This paper describes a technique for relating the strain rate fields and soil forces in the soils in prototype problems or around in situ measurement devices to the fundamental soil strength properties from laboratory tests. The strain-rate field is obtained with continuum mechanics principles from the deformation patterns which are based on model tests. The soil strength variation with strain-rate is described with a generalized power law. The soil forces are predicted with the use of the Bound Theorem. Applications to the interpretation of vane shear tests and mud flow forces around piles are described.


The magnitude of forces due to mud flow around piles is an important design consideration for offshore structures and systems for the Gulf of Mexico. Three examples of situations in which mud flow forces can influence the design are the following. The first is the movement of sub sea soils (mudslide) in a zone near the mud line, which can be triggered by rapid deposition of new sediments on the sloping seafloor or by wave-induced pressures during severe storms. This soil movement will impose a force on fixed structures located in its path, which must be taken into account in the design. The second is the long term behavior of anchor piles subject to large lateral loads. The pile-soil interaction in this case depends on both the consolidation characteristics of the soil, as well as its un drained creep behavior. A third example is the interaction between sub sea pipelines and soils in mudslide susceptible areas.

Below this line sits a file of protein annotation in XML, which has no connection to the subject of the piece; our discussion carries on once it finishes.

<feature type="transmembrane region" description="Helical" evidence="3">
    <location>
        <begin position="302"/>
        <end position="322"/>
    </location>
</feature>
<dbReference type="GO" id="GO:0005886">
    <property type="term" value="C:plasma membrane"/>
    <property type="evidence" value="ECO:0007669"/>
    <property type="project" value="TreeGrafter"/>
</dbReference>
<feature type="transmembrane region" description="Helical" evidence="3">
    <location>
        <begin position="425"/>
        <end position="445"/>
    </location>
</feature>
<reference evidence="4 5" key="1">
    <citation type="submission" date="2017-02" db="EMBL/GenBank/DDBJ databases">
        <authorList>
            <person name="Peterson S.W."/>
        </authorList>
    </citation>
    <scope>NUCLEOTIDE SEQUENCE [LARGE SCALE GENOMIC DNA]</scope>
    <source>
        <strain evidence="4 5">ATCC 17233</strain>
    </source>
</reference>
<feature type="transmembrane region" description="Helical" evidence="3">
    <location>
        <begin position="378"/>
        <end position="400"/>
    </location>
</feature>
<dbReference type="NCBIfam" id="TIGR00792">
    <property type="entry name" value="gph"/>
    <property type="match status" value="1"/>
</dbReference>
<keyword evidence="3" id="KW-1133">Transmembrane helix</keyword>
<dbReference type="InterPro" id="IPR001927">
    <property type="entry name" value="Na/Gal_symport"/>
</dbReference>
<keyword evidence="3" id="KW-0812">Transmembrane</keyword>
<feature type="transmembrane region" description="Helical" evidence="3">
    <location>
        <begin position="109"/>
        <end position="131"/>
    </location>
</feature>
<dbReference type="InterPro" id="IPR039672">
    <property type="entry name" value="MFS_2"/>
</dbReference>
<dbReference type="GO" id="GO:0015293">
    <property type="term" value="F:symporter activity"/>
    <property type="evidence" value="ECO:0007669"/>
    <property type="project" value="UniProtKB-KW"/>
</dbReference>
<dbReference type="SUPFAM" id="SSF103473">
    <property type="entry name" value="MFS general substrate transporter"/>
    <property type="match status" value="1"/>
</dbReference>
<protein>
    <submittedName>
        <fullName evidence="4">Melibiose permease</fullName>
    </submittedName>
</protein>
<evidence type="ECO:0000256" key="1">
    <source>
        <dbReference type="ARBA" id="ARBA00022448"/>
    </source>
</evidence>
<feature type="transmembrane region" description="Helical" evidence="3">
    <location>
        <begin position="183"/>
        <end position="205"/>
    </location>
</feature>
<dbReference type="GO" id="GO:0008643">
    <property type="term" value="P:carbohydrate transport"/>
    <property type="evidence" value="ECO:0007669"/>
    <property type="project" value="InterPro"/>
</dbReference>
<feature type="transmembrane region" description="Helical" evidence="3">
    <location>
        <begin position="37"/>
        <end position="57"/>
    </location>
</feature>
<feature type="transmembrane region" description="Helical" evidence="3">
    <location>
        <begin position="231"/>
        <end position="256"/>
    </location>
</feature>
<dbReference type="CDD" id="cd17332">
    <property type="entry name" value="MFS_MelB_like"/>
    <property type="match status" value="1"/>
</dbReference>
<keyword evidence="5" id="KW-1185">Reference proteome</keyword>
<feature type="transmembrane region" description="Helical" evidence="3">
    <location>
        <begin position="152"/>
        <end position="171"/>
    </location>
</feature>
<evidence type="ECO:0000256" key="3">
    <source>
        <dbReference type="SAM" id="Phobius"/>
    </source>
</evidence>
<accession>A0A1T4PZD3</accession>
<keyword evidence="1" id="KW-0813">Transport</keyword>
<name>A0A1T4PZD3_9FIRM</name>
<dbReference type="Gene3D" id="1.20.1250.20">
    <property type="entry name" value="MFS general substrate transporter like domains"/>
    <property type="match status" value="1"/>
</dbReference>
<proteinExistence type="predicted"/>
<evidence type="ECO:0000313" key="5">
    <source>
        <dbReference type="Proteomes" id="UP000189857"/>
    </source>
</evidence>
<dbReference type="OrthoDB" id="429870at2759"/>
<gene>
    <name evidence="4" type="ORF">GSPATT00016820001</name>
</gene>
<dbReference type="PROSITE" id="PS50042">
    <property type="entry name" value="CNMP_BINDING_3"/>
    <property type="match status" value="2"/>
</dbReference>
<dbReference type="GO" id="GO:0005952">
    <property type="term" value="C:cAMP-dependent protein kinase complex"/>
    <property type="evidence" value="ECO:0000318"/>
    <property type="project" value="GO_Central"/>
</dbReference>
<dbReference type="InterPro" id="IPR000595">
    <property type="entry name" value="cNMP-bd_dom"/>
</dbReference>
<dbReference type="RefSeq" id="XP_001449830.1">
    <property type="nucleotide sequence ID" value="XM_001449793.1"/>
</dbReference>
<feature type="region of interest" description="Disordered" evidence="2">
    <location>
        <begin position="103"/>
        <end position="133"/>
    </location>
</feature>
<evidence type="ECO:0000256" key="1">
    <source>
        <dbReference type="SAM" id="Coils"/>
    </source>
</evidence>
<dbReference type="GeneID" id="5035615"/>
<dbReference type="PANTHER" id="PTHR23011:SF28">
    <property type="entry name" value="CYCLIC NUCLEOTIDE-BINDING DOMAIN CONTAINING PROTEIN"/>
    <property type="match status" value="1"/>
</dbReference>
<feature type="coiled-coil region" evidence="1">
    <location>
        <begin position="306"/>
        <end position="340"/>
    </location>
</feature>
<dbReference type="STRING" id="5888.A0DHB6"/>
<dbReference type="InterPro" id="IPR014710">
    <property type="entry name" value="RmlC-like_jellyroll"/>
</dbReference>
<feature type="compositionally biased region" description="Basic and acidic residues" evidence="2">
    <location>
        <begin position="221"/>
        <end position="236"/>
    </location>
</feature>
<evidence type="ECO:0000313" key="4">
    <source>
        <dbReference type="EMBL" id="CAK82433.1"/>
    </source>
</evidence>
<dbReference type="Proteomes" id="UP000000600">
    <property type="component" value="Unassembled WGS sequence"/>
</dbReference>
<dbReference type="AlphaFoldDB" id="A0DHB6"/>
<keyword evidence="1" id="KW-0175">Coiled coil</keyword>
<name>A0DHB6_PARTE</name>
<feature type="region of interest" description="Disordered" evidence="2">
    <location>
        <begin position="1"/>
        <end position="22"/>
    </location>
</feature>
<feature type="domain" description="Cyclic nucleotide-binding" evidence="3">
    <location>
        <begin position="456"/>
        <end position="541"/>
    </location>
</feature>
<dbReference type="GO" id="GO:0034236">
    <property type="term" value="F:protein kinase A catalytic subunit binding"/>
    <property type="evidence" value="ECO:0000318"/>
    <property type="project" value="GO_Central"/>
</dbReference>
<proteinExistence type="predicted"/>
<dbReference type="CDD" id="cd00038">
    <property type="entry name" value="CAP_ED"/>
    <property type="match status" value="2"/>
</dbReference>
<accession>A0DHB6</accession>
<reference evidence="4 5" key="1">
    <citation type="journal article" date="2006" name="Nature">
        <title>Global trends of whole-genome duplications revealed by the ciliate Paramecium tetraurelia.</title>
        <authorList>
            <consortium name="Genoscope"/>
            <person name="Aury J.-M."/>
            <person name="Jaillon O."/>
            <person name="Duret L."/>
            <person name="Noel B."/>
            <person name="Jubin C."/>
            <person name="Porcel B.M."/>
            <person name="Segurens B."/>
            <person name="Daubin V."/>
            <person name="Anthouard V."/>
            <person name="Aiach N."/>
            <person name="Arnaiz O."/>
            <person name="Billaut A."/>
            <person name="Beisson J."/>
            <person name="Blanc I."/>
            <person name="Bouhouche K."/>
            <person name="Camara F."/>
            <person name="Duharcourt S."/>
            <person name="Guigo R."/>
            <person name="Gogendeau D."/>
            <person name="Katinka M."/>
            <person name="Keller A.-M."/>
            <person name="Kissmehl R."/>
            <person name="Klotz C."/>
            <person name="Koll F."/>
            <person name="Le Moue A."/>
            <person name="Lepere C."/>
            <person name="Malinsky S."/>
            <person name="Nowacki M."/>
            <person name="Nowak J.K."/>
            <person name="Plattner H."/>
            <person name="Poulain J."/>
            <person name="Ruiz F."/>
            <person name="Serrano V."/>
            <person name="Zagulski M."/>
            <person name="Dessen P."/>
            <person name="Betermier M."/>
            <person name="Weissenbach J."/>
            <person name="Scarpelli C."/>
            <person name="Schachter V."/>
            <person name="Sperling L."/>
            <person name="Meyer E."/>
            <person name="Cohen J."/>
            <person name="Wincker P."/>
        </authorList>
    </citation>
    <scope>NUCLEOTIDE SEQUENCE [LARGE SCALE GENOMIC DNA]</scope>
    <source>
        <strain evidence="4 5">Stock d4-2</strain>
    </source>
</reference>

Traditional methods for predicting ultimate soil forces on piles rely on plasticity theory, which assumes rate independent materials. To supplement these, laboratory and model tests have been performed to study the shear rate effects on soil strength, in situ measurements of strength index, as well as soil forces around pipes. In recent years, research sponsored by the American Gas Association at Texas A&M University has dealt with models to describe the visco elastic and history dependent behavior of soils.

This paper takes an alternative approach to the problem by concentrating on problems in which large deformation has occurred, and the soil resistance can be approximated as a nonlinear (non-Newtonian) viscous material. The strain-rate field can be derived from the deformation pattern, which can in turn be based on model tests. The soil forces are predicted with the use of the Bound Theorem. The results can be presented in a form similar to the traditional approaches. However, the strain-rate variation, and consequently the strength variation, in the problem are accounted for. The relationships between the strain-rate field in complex problems, such as mud flow around piles or vane shear tests, and conventional laboratory tests are also established.

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